DOUGLAS COUNTY, Colo. — A Republican state representative asked prosecutors to bring criminal charges against Colorado’s top public health official Thursday, claiming that she illegally falsified death records to inflate COVID-19 death totals.
Rep. Mark Baisley (R-Roxborough Park) issued a formal letter requesting an investigation and criminal charges by George Brauchler, district attorney for the 18th Judicial District. Brauchler is also a Republican.
Baisley accuses Jill Ryan, executive director of the Colorado Department of Public Health and Environment (CDPHE), of “falsely altering death certificates.” CDPHE collects and reports COVID-19 statistics from across Colorado.
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“Falsely inflating the number of deaths due to COVID-19 adversely impacts the professional reputation of nursing homes, hospitals and healthcare workers while creating undue fear for families,” Baisley wrote in his letter.
He also provided another letter dated April 17 from the Someren Glen senior care center to its staff, residents, and residents’ families. The Centennial facility's letter said CPDHE had overruled the cause of death findings by attending physicians in order to list seven deaths as being caused by COVID-19.
“We have never seen a situation where the health department overrules a physician’s findings,” the letter provided by Baisley reads. “However, these are unprecedented times and the health department officials did not share their motivation for changing physician’s orders.”
In a statement to 9Wants to Know on Thursday, CDPHE said the department has used a nationwide standard accepted by the Centers for Disease Control and Prevention (CDC) to classify deaths.
"We classify a death as confirmed when there was a case who had a positive SARS-CoV-2 (COVID-19) laboratory test and then died. We also classify some deaths as probable," their statement said.
That method changed, however, on Friday. Colorado Gov. Jared Polis and CDPHE announced that going forward, cases in which people had COVID-19 and died of another cause will be recorded separately from the deaths that were caused by COVID-19.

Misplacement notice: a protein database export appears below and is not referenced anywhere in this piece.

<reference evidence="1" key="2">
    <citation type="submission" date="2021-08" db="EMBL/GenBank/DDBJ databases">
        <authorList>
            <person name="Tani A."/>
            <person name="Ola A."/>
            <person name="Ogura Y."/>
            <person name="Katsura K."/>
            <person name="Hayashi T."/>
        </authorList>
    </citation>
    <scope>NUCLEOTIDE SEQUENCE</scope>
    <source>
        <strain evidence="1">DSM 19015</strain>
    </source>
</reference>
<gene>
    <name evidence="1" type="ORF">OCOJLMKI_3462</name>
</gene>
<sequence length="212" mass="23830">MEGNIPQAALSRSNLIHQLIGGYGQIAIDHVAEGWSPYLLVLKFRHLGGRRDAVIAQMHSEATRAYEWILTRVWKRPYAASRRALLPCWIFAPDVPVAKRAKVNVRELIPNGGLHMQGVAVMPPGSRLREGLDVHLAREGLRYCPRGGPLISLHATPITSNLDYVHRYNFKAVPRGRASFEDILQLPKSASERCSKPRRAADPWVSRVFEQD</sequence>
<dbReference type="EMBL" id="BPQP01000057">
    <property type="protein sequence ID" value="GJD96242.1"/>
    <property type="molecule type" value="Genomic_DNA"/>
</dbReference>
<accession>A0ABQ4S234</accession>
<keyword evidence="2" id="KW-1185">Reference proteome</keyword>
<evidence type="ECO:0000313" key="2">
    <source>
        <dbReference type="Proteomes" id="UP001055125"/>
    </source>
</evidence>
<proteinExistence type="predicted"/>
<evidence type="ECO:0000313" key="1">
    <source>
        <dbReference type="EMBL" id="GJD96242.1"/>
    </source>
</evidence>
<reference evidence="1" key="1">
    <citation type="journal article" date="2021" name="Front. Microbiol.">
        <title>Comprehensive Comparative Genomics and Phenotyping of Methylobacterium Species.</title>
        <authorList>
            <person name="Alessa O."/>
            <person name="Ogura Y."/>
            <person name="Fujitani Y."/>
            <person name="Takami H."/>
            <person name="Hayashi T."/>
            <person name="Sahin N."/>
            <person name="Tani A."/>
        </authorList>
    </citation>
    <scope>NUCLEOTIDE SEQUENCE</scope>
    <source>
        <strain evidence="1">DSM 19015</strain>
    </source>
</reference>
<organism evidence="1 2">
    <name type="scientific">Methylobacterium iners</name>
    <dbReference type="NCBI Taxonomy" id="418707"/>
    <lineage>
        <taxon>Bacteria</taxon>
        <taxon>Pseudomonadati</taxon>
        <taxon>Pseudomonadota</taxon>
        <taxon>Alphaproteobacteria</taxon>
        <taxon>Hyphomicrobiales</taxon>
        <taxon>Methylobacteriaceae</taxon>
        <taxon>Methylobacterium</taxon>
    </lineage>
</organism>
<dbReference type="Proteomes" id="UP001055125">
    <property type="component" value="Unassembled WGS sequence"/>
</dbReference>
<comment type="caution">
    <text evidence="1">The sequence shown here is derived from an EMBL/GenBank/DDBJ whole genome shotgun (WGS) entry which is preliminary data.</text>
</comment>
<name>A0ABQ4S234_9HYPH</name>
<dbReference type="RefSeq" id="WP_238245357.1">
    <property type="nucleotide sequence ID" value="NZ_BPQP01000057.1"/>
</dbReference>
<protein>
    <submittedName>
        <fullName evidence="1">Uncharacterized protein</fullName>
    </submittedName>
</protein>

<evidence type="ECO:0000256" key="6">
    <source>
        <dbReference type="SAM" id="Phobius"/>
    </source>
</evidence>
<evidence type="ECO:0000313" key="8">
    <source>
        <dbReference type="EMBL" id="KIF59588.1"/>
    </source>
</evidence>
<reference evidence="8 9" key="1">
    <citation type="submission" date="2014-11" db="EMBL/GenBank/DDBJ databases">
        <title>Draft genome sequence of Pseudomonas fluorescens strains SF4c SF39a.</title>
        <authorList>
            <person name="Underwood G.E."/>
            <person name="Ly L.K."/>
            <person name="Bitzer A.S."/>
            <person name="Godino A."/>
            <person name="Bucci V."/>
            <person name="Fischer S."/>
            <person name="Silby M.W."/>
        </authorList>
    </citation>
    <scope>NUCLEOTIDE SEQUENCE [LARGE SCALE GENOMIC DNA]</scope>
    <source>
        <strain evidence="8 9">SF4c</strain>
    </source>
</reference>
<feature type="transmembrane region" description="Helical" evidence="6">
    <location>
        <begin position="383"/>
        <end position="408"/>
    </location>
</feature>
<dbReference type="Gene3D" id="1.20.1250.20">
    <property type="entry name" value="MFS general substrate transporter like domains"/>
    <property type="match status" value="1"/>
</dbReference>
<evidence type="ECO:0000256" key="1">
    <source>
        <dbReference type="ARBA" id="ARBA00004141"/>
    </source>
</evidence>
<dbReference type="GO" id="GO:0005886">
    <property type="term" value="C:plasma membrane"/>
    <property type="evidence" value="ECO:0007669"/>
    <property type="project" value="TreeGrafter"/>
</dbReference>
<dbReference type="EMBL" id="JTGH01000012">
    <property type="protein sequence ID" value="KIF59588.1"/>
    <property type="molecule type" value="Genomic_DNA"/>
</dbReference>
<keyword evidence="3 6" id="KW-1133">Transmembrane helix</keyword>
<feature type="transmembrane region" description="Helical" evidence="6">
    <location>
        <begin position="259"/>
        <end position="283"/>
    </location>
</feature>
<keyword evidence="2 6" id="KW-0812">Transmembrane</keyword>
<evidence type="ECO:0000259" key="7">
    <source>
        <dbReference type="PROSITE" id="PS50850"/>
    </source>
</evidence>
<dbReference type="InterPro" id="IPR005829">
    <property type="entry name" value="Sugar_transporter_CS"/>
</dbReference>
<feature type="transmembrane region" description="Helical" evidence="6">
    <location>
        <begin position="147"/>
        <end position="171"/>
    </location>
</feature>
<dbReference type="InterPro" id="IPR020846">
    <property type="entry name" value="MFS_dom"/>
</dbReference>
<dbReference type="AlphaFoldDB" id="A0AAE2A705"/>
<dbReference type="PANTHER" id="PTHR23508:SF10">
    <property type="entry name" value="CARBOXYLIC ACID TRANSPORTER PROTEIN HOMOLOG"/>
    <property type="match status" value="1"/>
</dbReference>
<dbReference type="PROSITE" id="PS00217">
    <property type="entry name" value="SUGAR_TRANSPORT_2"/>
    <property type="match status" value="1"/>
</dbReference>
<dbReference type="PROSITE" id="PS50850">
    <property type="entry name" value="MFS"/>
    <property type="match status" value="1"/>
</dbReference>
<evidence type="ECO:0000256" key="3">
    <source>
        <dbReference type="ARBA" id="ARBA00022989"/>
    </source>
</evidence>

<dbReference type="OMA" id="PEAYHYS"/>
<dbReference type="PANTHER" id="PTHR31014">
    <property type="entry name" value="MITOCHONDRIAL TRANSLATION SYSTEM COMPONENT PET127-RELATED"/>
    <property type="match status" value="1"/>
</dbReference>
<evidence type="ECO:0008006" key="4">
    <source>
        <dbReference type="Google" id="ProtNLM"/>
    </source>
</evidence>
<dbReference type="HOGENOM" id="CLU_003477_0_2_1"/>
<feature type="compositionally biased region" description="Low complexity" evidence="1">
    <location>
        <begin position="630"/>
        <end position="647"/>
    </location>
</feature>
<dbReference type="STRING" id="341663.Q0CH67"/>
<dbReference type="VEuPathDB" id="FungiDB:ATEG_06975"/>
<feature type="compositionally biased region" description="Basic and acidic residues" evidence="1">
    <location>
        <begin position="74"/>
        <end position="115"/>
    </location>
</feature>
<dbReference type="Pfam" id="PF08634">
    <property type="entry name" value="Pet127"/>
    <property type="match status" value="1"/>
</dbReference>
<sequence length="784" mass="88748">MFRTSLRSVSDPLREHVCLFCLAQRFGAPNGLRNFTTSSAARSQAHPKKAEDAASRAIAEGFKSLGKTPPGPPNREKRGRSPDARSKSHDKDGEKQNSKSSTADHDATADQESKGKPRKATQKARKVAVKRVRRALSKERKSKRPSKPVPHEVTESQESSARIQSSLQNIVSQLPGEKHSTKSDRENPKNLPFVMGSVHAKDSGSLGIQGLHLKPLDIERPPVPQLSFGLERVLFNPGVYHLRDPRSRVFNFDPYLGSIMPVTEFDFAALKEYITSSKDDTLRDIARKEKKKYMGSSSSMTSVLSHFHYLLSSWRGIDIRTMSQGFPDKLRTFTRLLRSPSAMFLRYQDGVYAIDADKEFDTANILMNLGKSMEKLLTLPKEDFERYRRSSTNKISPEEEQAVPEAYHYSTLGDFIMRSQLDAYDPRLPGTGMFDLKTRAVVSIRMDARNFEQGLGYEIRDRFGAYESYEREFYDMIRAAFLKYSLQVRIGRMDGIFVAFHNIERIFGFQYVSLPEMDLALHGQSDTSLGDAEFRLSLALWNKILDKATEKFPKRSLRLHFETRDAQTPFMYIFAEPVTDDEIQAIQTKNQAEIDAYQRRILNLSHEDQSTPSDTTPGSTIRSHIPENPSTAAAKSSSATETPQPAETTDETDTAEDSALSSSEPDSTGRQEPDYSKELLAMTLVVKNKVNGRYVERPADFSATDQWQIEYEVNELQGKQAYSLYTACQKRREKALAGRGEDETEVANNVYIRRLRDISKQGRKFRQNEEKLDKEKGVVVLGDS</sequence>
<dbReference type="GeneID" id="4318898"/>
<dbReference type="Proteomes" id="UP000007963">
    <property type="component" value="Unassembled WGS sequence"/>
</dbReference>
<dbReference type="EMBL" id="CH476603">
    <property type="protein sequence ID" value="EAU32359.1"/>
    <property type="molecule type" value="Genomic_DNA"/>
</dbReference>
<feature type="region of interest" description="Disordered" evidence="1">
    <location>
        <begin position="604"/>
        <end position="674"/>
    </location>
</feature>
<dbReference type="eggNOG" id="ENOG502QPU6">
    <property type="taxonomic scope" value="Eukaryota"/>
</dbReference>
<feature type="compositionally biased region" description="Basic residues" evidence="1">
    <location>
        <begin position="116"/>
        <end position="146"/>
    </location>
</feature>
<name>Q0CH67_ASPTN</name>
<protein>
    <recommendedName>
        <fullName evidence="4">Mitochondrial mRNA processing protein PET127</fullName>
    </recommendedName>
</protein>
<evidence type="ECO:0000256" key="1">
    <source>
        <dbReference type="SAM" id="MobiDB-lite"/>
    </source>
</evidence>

With the new protocol, state records show 1,150 people died with COVID-19 in their systems as of Friday, and 878 people have died because of the coronavirus. One day prior, state data said there were 1,019 COVID-19 deaths.
"What the people of Colorado want to know is not who died with COVID, but who died of COVID-19," Polis said in a press conference. "I've told [CDPHE] to make sure they're very clear in their reporting."
He added there are only a few cases where the official cause of death isn't clear, and that he considers criminal charges against Ryan to be "completely inappropriate."
Brauchler told 9NEWS it's too premature to discuss charges before an investigation, but it is possible that misdemeanor charges could be filed if his office were to find wrongdoing.
Elected Republicans at the local and state level have been critical of public health leaders throughout the pandemic.
Baisley previously signed on to an effort encouraging Douglas County to break ties with Tri-County Health Department after its public health leaders suggested a stay-home order.
Prior criticism from Republicans at the state legislature had focused on policy decisions. Baisley’s letter is the first formal accusation of criminal wrongdoing by Colorado’s public health officials.
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